A Year of “Extreme” (Duration) Disasters

This year has been interesting in a number of ways from a meteorological standpoint. It’s been tragic from a human standpoint…and it’s been extreme. And I’m not talking about what you may think. The disasters of 2011 have been, for the most part, either extremely quick to occur…or painfully slow. Tornadoes? Almost instantaneous. But drought and river flooding? Slow enough to the point where a lot of meteorologists call them “boring.”

Hydrograph/Forecast of river levels on the Missouri at Williston: http://water.weather.gov/ahps2/hydrograph.php?wfo=bis&gage=wltn8&view=1,1,1,1,1,1,1,1%22

We’ve had the flood on the Mississippi already. But in progress at present is another extreme flood, this time on the Missouri River. To the left is the hydrograph and forecast from the Missouri at Williston, ND…already at a record level and only forecasted to rise further. This winter has been a perfect storm for this sort of setup. With one of the strongest La Ninas in recent memory in the Equatorial Pacific Ocean, snowpack was high in the Upper Midwest (not unusual). The melt of that, combined with a period of extreme rains from March and April’s severe weather helped push the Mississippi to record levels. La Ninas also traditionally hammer the Northwest US with heavy snowfall. This year was a late bloomer, but when it hit, it didn’t stop from late February through mid to late May. That melt in the Northern Rockies is helping to fuel this record flooding scenario. The meteorological factors coming together this past winter/spring have really not happened since the 70s and possibly not to this level since the 30s or 20s…so it’s not a huge surprise that years from those decades are the years a lot of these records were set.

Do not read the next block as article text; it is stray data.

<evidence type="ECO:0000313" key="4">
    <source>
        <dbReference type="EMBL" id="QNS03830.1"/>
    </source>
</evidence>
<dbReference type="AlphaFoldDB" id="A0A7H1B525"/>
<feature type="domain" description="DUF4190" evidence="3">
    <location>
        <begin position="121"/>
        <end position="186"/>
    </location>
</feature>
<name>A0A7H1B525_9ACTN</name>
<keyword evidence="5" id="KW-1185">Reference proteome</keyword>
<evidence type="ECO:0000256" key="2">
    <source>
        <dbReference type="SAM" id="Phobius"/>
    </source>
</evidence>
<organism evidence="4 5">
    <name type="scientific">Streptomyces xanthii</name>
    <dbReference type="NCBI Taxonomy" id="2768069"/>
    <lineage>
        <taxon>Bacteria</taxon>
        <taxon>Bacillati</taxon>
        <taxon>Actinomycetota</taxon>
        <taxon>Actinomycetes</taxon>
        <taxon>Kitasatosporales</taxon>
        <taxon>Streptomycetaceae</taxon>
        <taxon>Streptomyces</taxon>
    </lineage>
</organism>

Speaking of the 30s…similar factors seen in the Dust Bowl era seem to be helping to fuel the epic drought in the Southern US this year.

US Drought Monitor's Map of Texas from Today

The map to the right shows the drought in Texas. The D4 (exceptional drought) area from the US Drought Monitor is currently in place across an uncanny 57.83% of Texas. These are tremendously high numbers that will likely only continue to get worse unless a tropical system impacts the entire state (because I don’t think daily isolated thunderstorm activity is going to really help this). D4 areas are also present across Louisiana, Oklahoma, Georgia, Florida, and New Mexico. With that La Nina, while northern parts of the country bask in precip and snow, the South usually ends up dry. Western Arizona into Southern California were a notable exception this year, but from Eastern Arizona (where the tremendous wildfires are currently burning) through West Texas, the La Nina helped to serve up dry misery.

These events are certainly troubling and certainly tough to swallow, especially if you live in those areas. But they are really far from unusual. They have happened in the past and will likely happen again in the future. The law of averages in weather:

Normal = ((Negative Extremes + Positive Extremes) / Number of Events)

There is no such thing as “normal” weather. While droughts and floods may be slow moving and “boring” though, they are costly, miserable disasters.

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Hurricane Season Ends, European Chill, Cool Video, Quake Off Jersey